Loose Leaves provides literary outlet for campus
Once a month, at 4:30 p.m. on no particular day, a collection of students,
faculty, and other members of the college community gather in Baxter House,
and they read to each other. "We've read Groucho Marx and Karl Marx,"
said Tricia Welsch, Associate Professor and Chair of Film Studies, and
the founder of the Loose Leaves program.
"When you're a kid you loved getting read aloud to," said Welsch.
"It's one of the great lost joys of childhood."
Welsch introduced the idea of the monthly Loose Leaves program to Baxter
four years ago, before she was the house sponsor. Similar one-off events
had been held at the college before, by the library. "It was so interesting
to me to see what people picked," said Welsch.
At a Loose Leaves, a reader will have five to seven minutes to read whatever
he or she wants, as long as it wasn't written by his- or herself. Poetry
and prose are common. The first reading at the first Loose Leaves was
from T.S. Eliot's "Four Quartets." Things written by people
close to the reader have been shared. Once, a student read from a sex
manual. Allen Ginsberg's "America" is the only thing that's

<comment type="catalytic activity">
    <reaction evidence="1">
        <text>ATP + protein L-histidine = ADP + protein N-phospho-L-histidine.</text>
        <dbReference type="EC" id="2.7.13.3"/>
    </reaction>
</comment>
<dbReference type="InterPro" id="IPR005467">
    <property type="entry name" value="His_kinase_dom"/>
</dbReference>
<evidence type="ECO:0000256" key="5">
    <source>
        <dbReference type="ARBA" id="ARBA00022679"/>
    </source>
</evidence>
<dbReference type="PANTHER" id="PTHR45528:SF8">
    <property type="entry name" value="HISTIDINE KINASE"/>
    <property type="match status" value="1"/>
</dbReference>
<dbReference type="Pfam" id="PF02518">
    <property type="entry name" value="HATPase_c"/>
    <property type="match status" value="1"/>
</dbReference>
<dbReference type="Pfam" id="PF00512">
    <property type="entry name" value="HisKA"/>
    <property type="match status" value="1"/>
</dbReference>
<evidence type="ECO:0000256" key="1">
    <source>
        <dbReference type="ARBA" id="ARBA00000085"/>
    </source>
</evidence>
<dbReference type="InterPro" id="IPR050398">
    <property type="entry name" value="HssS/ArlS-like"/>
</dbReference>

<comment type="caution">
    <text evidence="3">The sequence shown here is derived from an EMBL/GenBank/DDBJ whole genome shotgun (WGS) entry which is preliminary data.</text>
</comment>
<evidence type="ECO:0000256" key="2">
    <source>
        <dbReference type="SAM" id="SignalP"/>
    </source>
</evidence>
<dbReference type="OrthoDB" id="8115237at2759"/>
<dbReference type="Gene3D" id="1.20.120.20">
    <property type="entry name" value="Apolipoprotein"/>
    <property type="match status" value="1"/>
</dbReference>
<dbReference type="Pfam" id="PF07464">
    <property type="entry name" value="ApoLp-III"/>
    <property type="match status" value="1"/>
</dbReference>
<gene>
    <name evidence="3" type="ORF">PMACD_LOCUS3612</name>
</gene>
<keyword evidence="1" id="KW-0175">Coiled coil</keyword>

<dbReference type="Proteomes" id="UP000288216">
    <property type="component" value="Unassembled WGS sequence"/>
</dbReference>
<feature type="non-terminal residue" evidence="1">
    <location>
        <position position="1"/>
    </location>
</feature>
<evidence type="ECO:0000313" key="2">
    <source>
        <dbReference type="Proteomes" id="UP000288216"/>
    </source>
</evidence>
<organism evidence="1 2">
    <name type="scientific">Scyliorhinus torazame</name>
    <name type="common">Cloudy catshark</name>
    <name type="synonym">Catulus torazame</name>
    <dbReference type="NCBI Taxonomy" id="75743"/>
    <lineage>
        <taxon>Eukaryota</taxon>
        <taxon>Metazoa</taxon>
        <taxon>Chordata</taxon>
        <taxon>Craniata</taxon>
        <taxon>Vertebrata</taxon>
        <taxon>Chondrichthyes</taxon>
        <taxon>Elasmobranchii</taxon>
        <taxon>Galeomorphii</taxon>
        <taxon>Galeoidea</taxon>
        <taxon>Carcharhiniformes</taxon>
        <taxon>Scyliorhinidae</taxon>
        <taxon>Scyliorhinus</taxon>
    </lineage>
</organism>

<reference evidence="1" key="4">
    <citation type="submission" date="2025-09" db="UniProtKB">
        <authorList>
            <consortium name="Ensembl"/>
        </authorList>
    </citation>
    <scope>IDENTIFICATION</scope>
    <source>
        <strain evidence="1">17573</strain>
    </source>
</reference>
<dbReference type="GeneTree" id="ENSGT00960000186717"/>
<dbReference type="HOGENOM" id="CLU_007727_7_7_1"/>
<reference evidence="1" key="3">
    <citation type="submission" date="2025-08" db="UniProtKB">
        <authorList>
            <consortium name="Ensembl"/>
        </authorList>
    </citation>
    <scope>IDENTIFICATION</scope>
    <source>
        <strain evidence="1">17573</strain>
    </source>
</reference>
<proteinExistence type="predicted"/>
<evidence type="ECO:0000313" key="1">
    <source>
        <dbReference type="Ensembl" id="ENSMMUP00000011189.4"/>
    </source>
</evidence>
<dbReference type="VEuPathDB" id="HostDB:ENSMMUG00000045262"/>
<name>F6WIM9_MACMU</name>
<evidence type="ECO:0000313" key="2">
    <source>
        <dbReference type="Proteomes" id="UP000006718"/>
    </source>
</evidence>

ever been read twice.
"People have read things that are really personal and reflect their
values and interests in ways that you never would have guessed and when
it works right you can hear a pin drop," said Welsch.
Welsch estimates that at least half of the faculty has read, as well
as representatives from the administration, the library, the College Bookstore,
the College Archives, the Arctic Museum and the Art Museum. Two years
ago President Edwards read a Shakespeare sonnet during a blackout.
"Professor [Henry] Laurence, [Government and Asian Studies], said
that he wanted to read a story that he had perfected by reading it endlessly
for his son Colin," recalled Welsch. "And he explained to us
that Colin now thought this was a baby story. But clearly it drove Professor
Laurence wild that he had lost his audience. He read us a Beatrix Potter
story with all the little animal voices in different accents and it was
done perfectly. It was charming."
Special Loose Leaves events have occasionally been held. The Mellon Minority
Undergraduate Fellows and their mentors did one together. The last Loose
Leaves of the 2000-2001 school year was all seniors, and Welsch thinks
that this will be repeated in the future.
"It's about pleasure," said Welsch of the program. "It's
reminding people why we read."
The next Loose Leaves will be held at 4:30 on November 29.